Smartphone Applications in Government: Characterizing and Evaluating Municipal Smartphone Applications for Service Requests
MetadataShow full item record
Using advanced information and communication technologies to deliver information and services, which is referred to as e-government, is trending at different levels of governments. Through the evolution of web technologies from Web 1.0 to Web 2.0 along with the emergence of wireless Internet, e-government has also developed with growing benefits for both governments and citizens. Although a number of previous studies explored promises and challenges of e-government, a majority of them are rhetoric and focus on non-mobile e-government, and there is a gap in understanding actual uses of smartphone applications in the public sector. This research aims to fill the gap by studying 311 mobile applications adopted by some municipalities in Canada. 311 service, which is originally a direct call line that allows citizens to report issues and access non-emergency municipal services, is now offered via multiple platforms such as smartphone applications. These smartphone applications can be seen as a new practice of mobile e-government or m-government. Semi-structured interviews were conducted with six municipalities that provide multiple channels for citizens to make non-emergency service requests. Although smartphone applications have not been adopted for a long time in governments, participating governments are satisfied with the current use and have observed a number of advantages by comparing with other communication channels. The identified advantages imply potentials to promote a more open government by increasing efficiency, transparency and citizen engagement. A detailed characterization of multiple channel was obtained by looking into 311 records in one of the interviewed municipalities – the City of Edmonton. Three years of request data were analyzed by comparing relative share of service request for each channel and by extracting the spatial patterns of the requests. A regression model was also built to explore the relationships between channel use and sociodemographic variables. The analysis results show a shift in channel usage from traditional to Internet-enabled channels, and that specific digital inequalities exist reinforcing distinctions between traditional and Internet-enabled channels. Based on the results obtained, recommendations are provided to governments to further exploit advantages of smartphone applications in delivering government-related services.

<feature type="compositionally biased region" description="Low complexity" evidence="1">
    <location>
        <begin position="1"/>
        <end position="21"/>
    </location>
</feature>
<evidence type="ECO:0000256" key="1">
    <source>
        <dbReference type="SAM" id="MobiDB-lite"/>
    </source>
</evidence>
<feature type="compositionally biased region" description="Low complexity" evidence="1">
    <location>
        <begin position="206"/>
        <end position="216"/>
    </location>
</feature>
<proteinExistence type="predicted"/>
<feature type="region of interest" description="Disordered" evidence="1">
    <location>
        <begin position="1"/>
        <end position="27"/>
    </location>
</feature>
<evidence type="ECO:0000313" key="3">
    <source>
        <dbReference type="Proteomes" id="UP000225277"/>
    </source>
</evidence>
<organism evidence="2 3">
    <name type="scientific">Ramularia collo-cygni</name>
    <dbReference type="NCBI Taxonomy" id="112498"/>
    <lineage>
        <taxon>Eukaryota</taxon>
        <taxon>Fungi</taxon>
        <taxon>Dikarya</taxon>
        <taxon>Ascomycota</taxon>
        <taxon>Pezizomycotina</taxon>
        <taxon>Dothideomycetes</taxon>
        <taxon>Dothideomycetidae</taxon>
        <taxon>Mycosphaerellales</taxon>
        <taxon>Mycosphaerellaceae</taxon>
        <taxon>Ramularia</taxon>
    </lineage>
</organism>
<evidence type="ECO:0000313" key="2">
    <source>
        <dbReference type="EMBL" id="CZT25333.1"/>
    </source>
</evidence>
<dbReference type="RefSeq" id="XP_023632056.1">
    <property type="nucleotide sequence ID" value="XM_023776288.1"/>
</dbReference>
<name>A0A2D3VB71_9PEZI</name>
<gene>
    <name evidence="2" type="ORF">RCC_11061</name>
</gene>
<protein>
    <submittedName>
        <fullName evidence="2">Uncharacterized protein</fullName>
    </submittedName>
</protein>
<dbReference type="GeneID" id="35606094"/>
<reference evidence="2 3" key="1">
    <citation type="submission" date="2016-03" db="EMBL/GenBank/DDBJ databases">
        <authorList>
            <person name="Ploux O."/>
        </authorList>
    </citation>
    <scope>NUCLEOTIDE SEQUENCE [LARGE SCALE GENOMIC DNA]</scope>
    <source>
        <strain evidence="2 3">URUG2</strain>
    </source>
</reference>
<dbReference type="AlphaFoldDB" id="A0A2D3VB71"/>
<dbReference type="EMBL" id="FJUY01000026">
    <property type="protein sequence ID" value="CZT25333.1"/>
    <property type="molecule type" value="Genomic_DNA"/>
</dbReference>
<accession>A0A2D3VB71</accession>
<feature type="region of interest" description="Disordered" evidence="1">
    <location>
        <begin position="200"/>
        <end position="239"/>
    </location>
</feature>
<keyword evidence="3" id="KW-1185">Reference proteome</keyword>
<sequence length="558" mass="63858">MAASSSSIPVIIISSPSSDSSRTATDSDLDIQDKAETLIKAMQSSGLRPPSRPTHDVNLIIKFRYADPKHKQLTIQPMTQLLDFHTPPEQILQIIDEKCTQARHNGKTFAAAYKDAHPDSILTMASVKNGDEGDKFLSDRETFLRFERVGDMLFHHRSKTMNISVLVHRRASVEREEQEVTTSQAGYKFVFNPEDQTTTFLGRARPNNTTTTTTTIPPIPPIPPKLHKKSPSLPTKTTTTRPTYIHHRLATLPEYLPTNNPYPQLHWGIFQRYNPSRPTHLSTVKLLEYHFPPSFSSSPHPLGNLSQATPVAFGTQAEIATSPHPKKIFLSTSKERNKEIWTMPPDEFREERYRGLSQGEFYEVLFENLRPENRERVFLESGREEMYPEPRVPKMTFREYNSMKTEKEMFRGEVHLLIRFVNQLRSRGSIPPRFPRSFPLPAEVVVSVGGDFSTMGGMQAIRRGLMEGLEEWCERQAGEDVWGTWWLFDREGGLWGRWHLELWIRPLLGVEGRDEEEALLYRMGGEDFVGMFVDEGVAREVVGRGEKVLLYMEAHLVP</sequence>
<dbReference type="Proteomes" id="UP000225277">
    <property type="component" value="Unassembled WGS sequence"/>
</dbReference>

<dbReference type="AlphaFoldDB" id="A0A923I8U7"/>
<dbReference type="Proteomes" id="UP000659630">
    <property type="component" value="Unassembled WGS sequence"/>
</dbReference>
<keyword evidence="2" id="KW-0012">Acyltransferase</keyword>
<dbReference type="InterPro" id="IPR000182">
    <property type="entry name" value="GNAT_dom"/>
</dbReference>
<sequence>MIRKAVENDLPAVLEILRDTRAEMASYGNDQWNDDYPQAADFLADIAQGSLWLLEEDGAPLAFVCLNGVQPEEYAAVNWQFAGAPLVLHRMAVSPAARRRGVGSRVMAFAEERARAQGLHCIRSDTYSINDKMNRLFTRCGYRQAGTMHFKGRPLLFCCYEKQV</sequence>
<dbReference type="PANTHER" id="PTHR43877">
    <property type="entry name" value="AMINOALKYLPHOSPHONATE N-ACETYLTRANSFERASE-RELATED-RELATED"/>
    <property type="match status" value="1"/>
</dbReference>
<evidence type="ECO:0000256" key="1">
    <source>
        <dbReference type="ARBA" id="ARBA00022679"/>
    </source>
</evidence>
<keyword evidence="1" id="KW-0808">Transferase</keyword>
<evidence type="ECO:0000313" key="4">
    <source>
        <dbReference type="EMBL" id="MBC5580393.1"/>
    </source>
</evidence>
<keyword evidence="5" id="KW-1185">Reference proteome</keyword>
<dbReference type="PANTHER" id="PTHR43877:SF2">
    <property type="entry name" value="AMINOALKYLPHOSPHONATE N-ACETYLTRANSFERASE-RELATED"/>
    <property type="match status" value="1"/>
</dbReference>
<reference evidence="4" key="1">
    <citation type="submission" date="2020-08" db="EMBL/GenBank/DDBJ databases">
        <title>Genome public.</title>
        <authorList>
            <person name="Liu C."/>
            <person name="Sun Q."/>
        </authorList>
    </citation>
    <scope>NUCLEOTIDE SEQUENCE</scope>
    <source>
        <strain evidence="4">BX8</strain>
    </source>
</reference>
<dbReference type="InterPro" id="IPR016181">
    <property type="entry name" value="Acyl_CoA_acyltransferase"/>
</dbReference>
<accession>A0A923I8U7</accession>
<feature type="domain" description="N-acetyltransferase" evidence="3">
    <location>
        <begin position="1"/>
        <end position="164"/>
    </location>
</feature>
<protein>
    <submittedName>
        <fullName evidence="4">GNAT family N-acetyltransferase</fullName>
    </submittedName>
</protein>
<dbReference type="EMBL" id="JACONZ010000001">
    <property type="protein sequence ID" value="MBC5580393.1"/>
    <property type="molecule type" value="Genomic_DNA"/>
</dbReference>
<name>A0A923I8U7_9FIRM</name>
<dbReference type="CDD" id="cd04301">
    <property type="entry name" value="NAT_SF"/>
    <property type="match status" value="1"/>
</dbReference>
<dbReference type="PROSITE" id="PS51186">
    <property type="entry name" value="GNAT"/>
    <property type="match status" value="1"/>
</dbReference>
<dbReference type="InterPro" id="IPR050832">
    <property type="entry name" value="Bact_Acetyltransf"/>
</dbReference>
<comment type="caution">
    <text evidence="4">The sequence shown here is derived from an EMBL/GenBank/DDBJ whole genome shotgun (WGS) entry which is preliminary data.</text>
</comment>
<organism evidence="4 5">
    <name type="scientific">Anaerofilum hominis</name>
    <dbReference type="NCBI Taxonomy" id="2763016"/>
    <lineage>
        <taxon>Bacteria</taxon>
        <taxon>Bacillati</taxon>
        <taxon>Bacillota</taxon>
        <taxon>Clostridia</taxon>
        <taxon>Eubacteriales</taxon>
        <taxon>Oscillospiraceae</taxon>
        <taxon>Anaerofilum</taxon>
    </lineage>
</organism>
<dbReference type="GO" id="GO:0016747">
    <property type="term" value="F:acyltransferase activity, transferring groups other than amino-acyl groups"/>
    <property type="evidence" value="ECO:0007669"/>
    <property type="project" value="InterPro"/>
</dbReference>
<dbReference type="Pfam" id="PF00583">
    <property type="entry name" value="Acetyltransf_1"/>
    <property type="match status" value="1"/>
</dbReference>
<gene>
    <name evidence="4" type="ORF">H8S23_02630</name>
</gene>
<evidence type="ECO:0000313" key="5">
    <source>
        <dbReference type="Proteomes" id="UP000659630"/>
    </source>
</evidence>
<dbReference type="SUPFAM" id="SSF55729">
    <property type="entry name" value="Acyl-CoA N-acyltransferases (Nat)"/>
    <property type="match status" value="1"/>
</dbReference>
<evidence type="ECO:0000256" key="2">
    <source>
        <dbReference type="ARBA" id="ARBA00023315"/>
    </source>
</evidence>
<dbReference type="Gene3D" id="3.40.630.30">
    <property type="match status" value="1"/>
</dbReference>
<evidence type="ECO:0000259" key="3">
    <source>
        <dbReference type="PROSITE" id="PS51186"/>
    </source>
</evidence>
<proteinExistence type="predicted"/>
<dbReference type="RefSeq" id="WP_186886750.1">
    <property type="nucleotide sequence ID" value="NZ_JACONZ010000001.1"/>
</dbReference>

Cite this version of the work
Qing Lu (2017). Smartphone Applications in Government: Characterizing and Evaluating Municipal Smartphone Applications for Service Requests. UWSpace. http://hdl.handle.net/10012/11151